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I Quit Smoking Weed to Study for the LSAT

Since I started regularly smoking pot at age 16, I’ve only quit smoking a few times. Most of those times were involuntary, like when I studied abroad in Tokyo, where decent weed was so scarce that I was driven to drink. The only time I voluntarily...

Photo by Flickr user Sigckgc.

Since I started regularly smoking pot at age 16, I’ve only quit smoking a few times.  Typically I stopped smoking involuntary, like when I studied abroad in Tokyo, where decent weed was so scarce that I was driven to drink. The only time I voluntarily refrained from smoking was when I was studying for the LSAT.

Yes, T. Kid wanted to become a lawyer. I had been out of college for a couple of years. I thought I had done my part to claim entrance into the upper gentry by attending and completing college, but it turned out all those morning blunts and midweek acid sabbaticals had cost me a decent GPA. Jobless, I worried I was going to live a life of menial labor, low wages, and malnutrition. I couldn’t see a way out of the downward spiral, so I decided to wrench myself out by using drastic measures—I would become a lawyer.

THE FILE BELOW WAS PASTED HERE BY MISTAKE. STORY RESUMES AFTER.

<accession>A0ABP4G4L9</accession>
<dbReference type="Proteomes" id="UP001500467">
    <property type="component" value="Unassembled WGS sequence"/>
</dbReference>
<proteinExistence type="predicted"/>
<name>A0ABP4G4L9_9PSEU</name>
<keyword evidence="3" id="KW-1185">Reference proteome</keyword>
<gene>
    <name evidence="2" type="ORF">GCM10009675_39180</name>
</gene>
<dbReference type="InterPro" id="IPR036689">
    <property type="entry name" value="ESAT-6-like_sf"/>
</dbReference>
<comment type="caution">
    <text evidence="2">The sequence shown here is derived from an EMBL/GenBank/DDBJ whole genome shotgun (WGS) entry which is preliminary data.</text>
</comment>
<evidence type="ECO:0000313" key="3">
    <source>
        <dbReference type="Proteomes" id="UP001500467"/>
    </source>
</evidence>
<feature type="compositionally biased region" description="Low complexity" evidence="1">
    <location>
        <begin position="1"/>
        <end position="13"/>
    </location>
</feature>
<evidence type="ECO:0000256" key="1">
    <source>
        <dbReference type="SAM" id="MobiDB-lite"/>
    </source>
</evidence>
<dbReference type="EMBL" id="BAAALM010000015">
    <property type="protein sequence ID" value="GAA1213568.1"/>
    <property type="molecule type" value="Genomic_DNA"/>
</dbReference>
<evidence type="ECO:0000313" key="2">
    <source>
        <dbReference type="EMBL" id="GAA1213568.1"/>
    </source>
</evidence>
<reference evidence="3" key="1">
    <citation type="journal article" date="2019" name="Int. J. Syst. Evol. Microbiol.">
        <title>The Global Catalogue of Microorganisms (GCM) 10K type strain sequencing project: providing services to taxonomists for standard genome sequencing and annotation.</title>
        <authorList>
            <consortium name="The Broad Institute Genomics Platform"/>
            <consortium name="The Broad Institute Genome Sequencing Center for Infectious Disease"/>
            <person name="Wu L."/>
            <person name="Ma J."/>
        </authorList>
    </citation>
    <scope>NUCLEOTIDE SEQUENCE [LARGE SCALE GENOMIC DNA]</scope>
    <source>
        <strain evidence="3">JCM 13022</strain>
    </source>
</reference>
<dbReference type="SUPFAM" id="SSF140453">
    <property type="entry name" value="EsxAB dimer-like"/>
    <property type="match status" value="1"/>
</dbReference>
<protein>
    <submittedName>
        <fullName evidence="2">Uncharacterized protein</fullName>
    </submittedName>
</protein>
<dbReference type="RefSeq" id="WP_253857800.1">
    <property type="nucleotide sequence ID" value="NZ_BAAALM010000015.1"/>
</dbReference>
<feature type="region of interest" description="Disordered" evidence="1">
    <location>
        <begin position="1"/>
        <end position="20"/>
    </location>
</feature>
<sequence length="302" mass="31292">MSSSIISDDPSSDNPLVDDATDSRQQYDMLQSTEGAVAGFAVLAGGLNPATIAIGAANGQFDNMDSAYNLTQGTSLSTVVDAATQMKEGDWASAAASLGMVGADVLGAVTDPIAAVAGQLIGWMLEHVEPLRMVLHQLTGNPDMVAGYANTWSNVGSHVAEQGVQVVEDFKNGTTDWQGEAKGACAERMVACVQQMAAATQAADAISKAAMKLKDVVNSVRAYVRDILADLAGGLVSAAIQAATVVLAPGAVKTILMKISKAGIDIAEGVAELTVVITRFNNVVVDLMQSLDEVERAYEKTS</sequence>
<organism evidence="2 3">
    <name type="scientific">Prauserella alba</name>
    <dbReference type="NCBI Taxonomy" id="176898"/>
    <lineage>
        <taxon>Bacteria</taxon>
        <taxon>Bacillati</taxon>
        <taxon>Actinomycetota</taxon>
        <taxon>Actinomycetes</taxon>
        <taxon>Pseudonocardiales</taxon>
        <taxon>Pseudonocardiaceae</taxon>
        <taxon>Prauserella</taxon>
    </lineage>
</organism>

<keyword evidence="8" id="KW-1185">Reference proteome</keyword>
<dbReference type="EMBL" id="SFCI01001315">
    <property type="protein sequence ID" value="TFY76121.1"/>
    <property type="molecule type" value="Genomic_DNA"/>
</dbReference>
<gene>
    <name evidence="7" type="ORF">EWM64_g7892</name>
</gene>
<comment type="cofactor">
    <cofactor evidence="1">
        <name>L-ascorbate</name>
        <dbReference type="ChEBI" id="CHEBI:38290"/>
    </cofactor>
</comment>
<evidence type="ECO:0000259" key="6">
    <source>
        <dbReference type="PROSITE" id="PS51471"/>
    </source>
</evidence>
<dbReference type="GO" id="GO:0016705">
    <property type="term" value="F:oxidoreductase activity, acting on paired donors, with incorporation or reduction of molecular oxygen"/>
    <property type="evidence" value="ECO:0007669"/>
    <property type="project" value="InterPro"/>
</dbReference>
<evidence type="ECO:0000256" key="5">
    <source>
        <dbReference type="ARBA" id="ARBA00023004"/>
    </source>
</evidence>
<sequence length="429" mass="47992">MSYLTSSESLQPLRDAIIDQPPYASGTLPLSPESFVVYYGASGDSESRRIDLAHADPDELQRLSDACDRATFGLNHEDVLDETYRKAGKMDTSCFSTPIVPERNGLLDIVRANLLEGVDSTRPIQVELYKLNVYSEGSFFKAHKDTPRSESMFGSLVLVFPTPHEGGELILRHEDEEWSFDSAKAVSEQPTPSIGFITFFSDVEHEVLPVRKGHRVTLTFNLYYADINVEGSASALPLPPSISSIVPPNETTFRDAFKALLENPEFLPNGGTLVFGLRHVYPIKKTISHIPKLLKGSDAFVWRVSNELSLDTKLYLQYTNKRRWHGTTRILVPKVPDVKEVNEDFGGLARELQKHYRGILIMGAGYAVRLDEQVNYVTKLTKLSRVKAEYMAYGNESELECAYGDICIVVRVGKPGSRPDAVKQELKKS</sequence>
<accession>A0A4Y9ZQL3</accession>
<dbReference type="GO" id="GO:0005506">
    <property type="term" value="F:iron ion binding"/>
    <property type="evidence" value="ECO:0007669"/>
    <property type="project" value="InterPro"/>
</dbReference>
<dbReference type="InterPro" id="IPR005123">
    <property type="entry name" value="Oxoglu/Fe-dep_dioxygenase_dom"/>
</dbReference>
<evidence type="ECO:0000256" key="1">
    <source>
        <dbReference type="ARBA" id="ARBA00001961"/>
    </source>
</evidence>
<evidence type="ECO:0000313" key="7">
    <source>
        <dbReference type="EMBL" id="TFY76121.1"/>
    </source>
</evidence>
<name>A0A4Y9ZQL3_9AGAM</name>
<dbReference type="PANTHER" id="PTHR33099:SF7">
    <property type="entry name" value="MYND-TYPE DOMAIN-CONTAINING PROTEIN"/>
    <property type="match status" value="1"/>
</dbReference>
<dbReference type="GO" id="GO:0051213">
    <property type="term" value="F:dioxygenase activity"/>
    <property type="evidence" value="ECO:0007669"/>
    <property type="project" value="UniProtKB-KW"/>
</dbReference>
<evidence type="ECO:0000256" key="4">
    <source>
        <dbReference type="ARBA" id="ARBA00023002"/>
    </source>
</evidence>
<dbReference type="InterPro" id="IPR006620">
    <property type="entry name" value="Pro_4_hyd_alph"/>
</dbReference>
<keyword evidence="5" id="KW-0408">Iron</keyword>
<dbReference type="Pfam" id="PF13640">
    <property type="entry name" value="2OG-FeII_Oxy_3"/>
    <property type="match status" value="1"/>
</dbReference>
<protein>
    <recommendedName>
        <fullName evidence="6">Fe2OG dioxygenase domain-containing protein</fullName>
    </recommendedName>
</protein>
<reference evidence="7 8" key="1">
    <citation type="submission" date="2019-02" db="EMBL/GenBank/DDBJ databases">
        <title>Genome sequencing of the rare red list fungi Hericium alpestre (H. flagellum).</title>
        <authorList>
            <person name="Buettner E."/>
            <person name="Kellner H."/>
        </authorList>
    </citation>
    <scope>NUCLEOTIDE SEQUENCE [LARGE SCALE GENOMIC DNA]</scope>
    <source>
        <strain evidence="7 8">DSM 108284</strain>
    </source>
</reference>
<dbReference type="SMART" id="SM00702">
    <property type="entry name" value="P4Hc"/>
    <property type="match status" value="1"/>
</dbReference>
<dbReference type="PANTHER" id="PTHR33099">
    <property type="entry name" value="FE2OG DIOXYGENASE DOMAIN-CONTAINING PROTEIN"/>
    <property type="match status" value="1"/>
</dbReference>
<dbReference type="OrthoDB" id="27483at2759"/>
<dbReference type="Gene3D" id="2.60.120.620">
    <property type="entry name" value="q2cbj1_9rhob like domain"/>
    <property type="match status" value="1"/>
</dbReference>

Nobody could see me as a lawyer, but that made me want to go to law school even more. I daydreamed about being a rebel attorney. I would show up to court in a red Adidas sweat suit and be so good that I would win every case. As I left the courtroom, they’d say, “I don’t get that son of a bitch, but man can he law.” (The fact that I thought the word law was also a verb put me a few steps behind my competitors.) But all my fantasies wouldn't matter until I could be wrung through the hellacious entrance exam known as the LSAT.